Students + Campus

Learning business of entertainment, music and sports a big summer draw

Enrollment is up for UCLA Anderson School of Management's six-week courses led by industry execs

Students in Anderson's MEMES Summer Institutes
Courtesy of Anderson School of Management

Every year since 2004 when they launched, the MEMES institutes have continued to grow and change. The latest additions to the curriculum are music in the digital age and social media. This year, a record 80 students enrolled.

On Saturday, 80 students wrapped up six weeks of real-world projects and classes led by a group of seasoned industry executives in the business of media, entertainment, social media and sports. That’s record attendance for UCLA Anderson School of Management's annual MEMES Summer Institutes that have been growing in popularity.

The institutes, offered by Anderson’s Center for Management of Enterprise in Media, Entertainment and Sports (MEMES) since 2004, introduce primarily undergraduates to careers in entertainment, music and sports. Among those who enrolled this summer were many UCLA students as well as participants from Sweden, France, Italy, Canada, China and Brazil — not to mention a recent Harvard graduate who wants to jump-start her career on the business side of entertainment.

Each year, said Allison Potter, MEMES program manager, the program has expanded and changed shape in an attempt to offer an even more challenging curriculum. “It used to include just film and sports tracks,” she said. “Three years ago we added music in the digital age and social media. This year we developed the social media track into the 360° integrated entertainment marketing course.”

All students in the summer institutes attend a global business class, taught this year by educator and business leader Beverly Macy, host of the popular business podcast Social Media Radio and co-author of “The Power of Real-Time Social Media Marketing.”

Students also choose one of four tracks: Blockbusters: the business of movies and TV; Music industry in the digital age; Sports marketing and management; or 360° marketing for entertainment and media.

Potter said that the sports focus is the most popular, taught by Mark Francis, a sports marketing specialist with significant expertise in brand management. 

“The 2015 sports business program was the biggest and best yet,” Francis said. “We had 34 outstanding students from around the world who proved to be terrific ambassadors for our program during their respective research projects.” He attributes the institutes’ success in part to stellar guest speakers. Los Angeles Clippers general manager David Wohl, longtime Dodgers GM Ned Colletti, NFL Players Association executive director DeMaurice Smith and sports “super agent” Leigh Steinberg were among those who spoke to students in the sports business program.

In addition, students are assigned a “live project” in which they learn how business is conducted in their industry and how best to position themselves for careers. Five student groups provided insights on specific projects for major entertainment/media companies: NBC, Universal Pictures, Legendary Entertainment, the CW Network and Walt Disney Studios.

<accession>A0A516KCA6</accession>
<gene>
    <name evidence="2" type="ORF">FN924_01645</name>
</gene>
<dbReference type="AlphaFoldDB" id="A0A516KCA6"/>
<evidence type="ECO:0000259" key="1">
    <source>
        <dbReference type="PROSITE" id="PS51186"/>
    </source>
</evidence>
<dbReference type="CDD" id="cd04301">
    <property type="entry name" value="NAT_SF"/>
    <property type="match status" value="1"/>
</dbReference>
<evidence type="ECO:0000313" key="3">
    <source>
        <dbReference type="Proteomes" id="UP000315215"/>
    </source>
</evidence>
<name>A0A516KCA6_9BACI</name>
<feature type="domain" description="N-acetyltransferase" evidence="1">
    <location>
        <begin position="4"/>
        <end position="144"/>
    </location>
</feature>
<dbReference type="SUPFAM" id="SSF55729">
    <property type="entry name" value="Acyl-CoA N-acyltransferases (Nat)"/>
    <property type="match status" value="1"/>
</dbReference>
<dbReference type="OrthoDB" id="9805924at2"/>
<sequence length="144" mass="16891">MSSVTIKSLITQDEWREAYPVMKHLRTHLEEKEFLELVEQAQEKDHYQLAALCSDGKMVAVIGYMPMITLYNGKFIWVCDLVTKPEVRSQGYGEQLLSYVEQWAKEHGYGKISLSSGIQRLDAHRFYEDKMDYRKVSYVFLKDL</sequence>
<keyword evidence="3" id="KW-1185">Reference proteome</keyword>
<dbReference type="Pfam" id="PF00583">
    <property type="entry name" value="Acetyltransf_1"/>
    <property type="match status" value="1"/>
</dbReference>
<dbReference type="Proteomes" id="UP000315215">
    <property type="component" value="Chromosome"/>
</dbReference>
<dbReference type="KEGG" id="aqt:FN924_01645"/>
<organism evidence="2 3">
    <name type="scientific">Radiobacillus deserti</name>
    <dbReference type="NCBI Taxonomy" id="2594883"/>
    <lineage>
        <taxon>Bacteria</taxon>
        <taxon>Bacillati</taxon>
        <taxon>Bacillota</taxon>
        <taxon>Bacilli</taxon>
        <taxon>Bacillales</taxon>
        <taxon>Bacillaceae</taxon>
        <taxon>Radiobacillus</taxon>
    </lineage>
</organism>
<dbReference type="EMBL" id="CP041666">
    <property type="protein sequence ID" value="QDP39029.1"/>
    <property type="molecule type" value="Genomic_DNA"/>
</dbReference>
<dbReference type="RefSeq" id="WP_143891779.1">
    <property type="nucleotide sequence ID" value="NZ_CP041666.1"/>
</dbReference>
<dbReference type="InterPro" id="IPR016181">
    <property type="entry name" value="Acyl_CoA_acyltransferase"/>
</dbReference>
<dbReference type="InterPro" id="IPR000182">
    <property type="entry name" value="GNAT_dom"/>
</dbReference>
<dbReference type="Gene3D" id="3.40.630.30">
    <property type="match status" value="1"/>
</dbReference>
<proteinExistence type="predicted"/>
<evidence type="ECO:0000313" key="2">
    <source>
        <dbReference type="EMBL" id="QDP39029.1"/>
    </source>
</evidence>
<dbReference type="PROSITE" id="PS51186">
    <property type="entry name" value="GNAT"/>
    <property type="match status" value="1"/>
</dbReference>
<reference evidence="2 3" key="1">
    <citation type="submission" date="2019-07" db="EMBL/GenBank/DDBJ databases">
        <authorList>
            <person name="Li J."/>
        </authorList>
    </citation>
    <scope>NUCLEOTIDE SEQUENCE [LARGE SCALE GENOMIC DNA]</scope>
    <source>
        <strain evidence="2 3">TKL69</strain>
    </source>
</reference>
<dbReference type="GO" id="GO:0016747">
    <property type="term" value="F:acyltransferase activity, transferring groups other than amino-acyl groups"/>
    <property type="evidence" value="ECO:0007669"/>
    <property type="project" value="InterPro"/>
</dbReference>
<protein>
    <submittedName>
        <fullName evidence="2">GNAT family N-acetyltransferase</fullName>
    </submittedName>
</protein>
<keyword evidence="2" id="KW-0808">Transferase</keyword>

“One of the highlights of this summer was attending ESPN’s ESPY Awards, where our students saw the media, entertainment and sports sectors converge,” said MEMES executive director Karen Williams.

MEMES students took field trips to YouTube Studios, ad agency 72 and Sunny, Fresh Juice Global, Creative Artists Agency (CAA), Paramount and Warner Bros. studios, and Dodger Stadium. Other guest speakers included Kendra Johnson, a vice president at Maker Studios; UCLA Athletics director Dan Guerrero; Disney Studios CFO Paul Shurgot; and executives from Sony, NBC and Huffington Post, among many others.

“Participating in the sports track of the MEMES Summer Institutes was easily one of the best decisions I’ve made so far at UCLA,” said Casey Maya Christensen, a UCLA junior majoring in psychology who plans to earn an entrepreneurship minor. “The small, decision-based classes, influential professors and speakers, and real-world projects [have made me feel] so enriched. … I am more excited than ever to turn my passions into a living and pursue a career in sports and entertainment.”

Trinity Nicole Wilson is a UCLA sociology major with a gender studies minor. She joined the summer institutes on the 360° track because she plans to launch her career in marketing. “No aspect of this industry was left untouched by any professor or speaker,” Wilson said, “which allowed me to get a multitude of diverse perspectives from those in the business.”

Warren Baker earned his B.S. in business management at Babson College in 2003 and now runs the Paris offices of alternative investment group Global Emerging Markets. Baker participated in the institutes on the Blockbusters track.

He said his experience this summer was “incredible from a professional perspective” because he gained exposure to new international territory. “My group is looking to develop a pipeline of investments both in early-stage media companies and in opportunistic feature films and/or TV for the Chinese market. I have been able to hear from industry leaders about the importance of the Asia markets, supporting our global investment thesis. I am better prepared to ‘talk the talk’ and sound smart, using what I've learned about the global industry to help structure deals, demonstrating more credibility and ultimately increasing my added value.”

The future appears bright for these summer graduates — and for the program too. On the last day, a group of enthusiastic students was headed to CAA to pitch a marketing plan around a CAA client brand.

“We had 54 students three years ago,” Potter said. “We now have 80. We hope to have 120–150 next year.”

This story is posted on the UCLA Anderson blog.

Media Contact